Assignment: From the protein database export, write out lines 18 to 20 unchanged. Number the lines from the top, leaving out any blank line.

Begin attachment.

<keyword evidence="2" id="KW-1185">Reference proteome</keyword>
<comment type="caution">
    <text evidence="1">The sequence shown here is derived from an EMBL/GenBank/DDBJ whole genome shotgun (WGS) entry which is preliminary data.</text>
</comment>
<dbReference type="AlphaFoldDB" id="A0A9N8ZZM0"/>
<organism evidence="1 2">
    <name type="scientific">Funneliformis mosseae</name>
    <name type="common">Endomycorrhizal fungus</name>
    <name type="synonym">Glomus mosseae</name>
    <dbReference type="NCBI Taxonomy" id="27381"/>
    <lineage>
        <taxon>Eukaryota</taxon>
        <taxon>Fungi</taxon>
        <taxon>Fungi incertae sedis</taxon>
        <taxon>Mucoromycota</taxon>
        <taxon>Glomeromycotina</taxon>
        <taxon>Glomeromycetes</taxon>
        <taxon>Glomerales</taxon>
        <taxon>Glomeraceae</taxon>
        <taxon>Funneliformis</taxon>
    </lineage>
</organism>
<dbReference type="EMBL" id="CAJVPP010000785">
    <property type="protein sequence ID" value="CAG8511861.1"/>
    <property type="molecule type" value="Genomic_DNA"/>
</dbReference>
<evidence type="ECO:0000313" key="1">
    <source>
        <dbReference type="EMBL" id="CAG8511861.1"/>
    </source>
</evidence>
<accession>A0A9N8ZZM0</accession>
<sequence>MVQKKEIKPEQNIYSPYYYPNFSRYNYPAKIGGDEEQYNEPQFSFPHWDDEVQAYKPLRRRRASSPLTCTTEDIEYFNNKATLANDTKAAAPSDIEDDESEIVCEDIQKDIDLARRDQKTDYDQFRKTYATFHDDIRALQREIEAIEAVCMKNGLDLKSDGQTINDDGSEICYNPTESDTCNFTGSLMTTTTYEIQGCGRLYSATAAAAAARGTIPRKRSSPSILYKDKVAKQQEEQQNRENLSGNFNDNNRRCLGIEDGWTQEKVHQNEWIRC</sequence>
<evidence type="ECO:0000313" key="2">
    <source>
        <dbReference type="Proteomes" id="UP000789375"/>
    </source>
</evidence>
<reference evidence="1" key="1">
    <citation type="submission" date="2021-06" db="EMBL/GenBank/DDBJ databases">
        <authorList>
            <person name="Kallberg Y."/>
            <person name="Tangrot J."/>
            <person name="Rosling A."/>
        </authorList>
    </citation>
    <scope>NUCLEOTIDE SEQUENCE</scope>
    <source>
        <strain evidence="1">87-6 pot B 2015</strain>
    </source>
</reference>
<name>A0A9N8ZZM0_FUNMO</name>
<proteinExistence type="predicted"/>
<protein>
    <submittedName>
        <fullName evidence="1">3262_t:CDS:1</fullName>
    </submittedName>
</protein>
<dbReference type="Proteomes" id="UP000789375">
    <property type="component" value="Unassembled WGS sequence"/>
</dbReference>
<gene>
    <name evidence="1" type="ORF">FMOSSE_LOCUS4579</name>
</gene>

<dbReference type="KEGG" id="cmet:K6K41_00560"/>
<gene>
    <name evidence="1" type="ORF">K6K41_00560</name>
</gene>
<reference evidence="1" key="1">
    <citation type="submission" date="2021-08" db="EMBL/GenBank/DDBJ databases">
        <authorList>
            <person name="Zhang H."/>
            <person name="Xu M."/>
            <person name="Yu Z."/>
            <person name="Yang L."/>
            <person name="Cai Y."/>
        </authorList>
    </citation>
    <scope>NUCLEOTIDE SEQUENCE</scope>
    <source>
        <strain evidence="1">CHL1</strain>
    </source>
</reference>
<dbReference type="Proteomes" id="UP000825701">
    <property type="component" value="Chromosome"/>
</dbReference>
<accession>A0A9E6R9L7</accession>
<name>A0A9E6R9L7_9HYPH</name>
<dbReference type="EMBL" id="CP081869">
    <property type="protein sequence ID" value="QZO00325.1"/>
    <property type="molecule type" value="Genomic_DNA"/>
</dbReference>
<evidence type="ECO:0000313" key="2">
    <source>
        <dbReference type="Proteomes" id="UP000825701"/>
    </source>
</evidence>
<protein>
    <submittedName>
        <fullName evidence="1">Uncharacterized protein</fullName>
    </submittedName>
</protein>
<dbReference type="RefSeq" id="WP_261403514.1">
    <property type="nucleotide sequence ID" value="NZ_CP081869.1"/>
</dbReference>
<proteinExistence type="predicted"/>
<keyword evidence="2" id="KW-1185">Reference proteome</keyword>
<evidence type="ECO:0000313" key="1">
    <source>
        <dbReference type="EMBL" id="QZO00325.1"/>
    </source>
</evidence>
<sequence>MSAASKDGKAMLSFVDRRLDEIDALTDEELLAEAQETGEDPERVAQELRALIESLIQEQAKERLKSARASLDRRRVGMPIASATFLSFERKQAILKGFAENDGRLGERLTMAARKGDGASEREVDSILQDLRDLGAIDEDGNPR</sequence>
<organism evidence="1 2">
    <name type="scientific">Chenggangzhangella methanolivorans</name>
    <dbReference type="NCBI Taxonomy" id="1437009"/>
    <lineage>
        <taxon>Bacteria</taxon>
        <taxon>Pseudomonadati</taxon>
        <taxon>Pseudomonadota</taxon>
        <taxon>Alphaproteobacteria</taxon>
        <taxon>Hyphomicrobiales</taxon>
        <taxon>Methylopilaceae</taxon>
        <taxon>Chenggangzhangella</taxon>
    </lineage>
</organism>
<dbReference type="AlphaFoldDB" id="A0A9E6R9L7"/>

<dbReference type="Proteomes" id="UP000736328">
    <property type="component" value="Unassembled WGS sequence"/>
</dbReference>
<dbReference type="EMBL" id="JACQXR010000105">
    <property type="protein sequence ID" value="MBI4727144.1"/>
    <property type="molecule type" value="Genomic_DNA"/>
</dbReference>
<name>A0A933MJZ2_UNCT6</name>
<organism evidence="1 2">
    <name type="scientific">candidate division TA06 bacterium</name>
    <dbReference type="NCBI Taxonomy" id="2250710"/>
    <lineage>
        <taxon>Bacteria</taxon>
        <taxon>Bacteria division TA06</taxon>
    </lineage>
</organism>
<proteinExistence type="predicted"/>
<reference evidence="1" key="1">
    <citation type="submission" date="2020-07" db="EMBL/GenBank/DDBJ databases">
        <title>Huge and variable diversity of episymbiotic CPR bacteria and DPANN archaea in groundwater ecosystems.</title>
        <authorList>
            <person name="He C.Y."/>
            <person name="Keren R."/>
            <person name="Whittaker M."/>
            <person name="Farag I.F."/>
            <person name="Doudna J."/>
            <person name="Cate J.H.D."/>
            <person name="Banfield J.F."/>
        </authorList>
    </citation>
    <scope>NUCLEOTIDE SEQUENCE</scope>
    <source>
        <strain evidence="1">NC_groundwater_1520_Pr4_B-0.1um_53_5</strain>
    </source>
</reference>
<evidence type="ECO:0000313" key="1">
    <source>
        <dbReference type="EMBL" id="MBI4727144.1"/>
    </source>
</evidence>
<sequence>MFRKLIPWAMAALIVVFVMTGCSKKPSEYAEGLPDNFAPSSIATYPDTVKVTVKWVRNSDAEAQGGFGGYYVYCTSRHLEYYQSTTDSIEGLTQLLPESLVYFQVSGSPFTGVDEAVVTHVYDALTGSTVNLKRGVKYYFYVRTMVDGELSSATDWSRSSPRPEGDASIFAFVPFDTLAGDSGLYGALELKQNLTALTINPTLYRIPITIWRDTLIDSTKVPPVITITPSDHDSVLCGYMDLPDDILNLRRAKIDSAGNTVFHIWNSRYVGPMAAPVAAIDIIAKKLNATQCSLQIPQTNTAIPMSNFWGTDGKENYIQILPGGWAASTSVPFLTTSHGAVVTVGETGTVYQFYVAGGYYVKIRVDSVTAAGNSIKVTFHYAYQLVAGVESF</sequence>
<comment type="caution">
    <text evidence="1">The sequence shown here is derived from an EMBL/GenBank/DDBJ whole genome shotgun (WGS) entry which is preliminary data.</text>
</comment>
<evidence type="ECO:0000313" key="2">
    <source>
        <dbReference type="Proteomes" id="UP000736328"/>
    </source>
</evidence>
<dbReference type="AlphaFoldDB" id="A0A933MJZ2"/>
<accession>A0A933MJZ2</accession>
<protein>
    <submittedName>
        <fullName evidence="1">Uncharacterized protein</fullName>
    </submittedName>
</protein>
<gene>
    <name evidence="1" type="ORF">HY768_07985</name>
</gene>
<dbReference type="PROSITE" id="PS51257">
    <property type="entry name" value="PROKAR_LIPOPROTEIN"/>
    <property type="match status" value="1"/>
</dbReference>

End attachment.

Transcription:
        <taxon>Glomerales</taxon>
        <taxon>Glomeraceae</taxon>
        <taxon>Funneliformis</taxon>